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Copying Greek into Microsoft Word


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#1 pjpj911

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Posted 18 January 2010 - 02:26 PM

How can I copy my Greek text into word making it automatically Times New Roman size 12 font? Everytime I copy a sentence into Word it comes out in Geneva size 14.

#2 Rick Bennett

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Posted 18 January 2010 - 03:09 PM

How can I copy my Greek text into word making it automatically Times New Roman size 12 font? Everytime I copy a sentence into Word it comes out in Geneva size 14.


You may want to experiment with using a style just for Greek with your preferred font, size, etc.

Also, you can Paste Special… Plain Text and it should match the current font. You can create a key combo to get the Paste Special… dialogue, then select plain text.

But, I would not recommend using Times Roman as your Greek font, as it doesn't really support the full range of characters in a way that looks good. I would use Gentium, Cardo, or SBL Greek (all free). You can very easily search for all Geneva 14 pt and replace with one of these fonts and 12 pt size.

HTH…

Rick Bennett
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#3 Joe Weaks

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Posted 18 January 2010 - 04:33 PM

To add to what Rick said, Times New Roman can NOT be used for Unicode Greek, since it doesn't contain unicode glyphs for some polytonic Greek characters. So, you'll notice that some letters with accents look different, because Word is substituting probably Lucida Grande for that character missing in TNR.
Using styles to manage Greek text worked perfectly in my dissertation. You can create a "Character Style", one that can be applied to some text, irregardless of the "Paragraph Style", which must be applied to a whole paragraph.
I ended up preferring the font "Times" for my Greek text. It has the full unicode range I needed, and blends in well since my dissertation primary font was times. I think the SBL Greek unicode font looks absolutely horrible. And if you used Times, you don't have to mess with additional font installs or concerns about font standards across computers. I have my "Greek Text" style assigned to a keystroke, so all I do is type or paste Greek text, select, and hit the keystroke to standardize the font settings. The nice thing about using styles is that you can make changes to ALL the Greek text with one swoop.

As Rick mentioned, be sure you're familiar with the Paste Unformatted option under Paste Special, which matches the local style you're pasting into.
Joe Weaks
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#4 Rod Decker

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Posted 18 January 2010 - 07:00 PM

If you use a font such as Gentium for your normal style in Word, there's an easier, quicker way. You can define an AppleScript to do the paste plain text trick and assign a keyboard shortcut to it. (I use Cmd-shift-v.) Word puts up a script menu that reads scripts located at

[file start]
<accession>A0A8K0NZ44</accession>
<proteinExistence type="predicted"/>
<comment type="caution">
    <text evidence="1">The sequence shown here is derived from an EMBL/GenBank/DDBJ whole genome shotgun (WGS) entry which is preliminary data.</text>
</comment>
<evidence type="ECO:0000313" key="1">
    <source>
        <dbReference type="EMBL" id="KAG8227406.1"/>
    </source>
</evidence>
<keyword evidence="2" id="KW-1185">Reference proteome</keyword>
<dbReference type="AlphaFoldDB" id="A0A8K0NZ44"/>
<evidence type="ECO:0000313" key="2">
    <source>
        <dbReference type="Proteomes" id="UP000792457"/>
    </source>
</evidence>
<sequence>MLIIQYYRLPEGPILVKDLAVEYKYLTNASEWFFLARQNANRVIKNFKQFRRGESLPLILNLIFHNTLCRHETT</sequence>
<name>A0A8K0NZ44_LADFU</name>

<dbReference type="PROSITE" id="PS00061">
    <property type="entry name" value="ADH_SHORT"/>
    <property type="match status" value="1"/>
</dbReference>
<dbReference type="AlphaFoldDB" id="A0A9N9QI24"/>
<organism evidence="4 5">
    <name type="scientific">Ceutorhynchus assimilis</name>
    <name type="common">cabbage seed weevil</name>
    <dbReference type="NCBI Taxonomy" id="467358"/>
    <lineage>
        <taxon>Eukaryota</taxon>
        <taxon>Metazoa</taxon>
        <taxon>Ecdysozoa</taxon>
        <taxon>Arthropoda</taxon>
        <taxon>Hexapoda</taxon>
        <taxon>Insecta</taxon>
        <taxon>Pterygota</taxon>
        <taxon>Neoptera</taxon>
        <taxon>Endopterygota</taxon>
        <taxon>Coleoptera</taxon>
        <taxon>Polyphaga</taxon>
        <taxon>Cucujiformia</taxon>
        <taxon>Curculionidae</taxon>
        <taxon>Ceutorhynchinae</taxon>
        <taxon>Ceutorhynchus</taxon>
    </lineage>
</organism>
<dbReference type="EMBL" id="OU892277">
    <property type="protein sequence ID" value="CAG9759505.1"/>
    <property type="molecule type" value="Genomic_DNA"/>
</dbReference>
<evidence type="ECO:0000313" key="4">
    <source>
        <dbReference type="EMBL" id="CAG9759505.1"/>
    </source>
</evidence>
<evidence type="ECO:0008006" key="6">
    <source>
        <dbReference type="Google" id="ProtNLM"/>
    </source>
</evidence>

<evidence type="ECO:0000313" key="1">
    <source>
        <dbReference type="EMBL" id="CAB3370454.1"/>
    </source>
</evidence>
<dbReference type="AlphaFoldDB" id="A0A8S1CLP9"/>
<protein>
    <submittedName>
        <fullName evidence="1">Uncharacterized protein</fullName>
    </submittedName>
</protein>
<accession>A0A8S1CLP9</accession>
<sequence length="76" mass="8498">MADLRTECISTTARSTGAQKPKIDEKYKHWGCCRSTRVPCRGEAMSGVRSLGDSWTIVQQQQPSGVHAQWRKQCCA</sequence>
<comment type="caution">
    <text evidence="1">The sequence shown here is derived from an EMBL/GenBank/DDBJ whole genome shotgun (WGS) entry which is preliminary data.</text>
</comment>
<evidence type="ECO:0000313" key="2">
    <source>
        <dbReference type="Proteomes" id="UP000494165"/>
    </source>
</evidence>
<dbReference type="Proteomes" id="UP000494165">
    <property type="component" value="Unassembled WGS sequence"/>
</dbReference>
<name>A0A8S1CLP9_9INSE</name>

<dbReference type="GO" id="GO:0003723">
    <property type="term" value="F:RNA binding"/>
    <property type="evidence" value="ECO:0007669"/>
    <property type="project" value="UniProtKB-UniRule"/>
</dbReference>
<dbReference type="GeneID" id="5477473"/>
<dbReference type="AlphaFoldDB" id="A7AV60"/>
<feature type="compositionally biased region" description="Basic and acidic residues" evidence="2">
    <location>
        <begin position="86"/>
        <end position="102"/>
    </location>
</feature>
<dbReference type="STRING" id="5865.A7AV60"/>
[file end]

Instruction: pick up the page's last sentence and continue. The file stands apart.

/Users/YourUserName/Documents/Microsoft User Data/Word Script Menu Items

You can find a number of places on the web that give info on variations of this. (Try a Google search for "mac word paste plain text script".) Here's one place to find it:

http://blog.mackerro...ffice-2008-mac/

And here's a major Mac site where you can download a "ready-to-use" script:

http://db.tidbits.com/article/9503

(There's a link there to an earlier article with instructions on how to install it.)

Joe's suggestion to use character styles for Greek can be very useful as well since if you use that for all Greek text, then Word will actually be able to spell-check long documents with large quantities of Greek text since the style can specify that it not be spell checked. Now if I could combine those two tricks into one keystroke, I'd be very happy. I suspect that someone with enough AppleScript savvy could, indeed, do that, but that's not my forte. (If it's yours, and you can make it happen, let us know!)

I'm working on two book manuscripts, one already at 400 pages (sg.-spaced) with tons of Greek text; the other will be over 500 pgs when finished (also sg sp.), but is only about half way there at the moment. The first has a long legacy of development and I did not use character styles (I've converting it now, but that's a very tedious, manual process.) Word gave up spell checking it a long time ago. (At least the newest version of Word doesn't crash when that happens as its predecessor did!). The second has used char styles from the beginning and is much easier to work with.

As to Times New Roman font, it depends on what version of that font you have. I think the most recent *is* usable for polytonic Greek--though I still prefer Gentium. (And I'm not so offended by the SBL Greek font as some are; it is a diff. style by far--an "older" looking design, a "Didot" style, I think--but very usable for some purposes, esp. when space is at a premium since it's more compact than Gentium.) You can check a morphology catalog that I posted this weekend to see it used in that context: http://ntresources.com/blog/?p=763
Rodney J. Decker, ThD
Professor of NT & Greek
Baptist Bible Seminary
NTResources.com/blog/

#5 Rod Decker

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Posted 22 July 2010 - 12:29 PM

The above is apparently a spam comment; should be deleted.
Rodney J. Decker, ThD
Professor of NT & Greek
Baptist Bible Seminary
NTResources.com/blog/

#6 Helen Brown

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Posted 22 July 2010 - 12:49 PM

Thanks, I wondered when I approved his registration. Constant vigilance is needed to keep oure Forums clear of spam.
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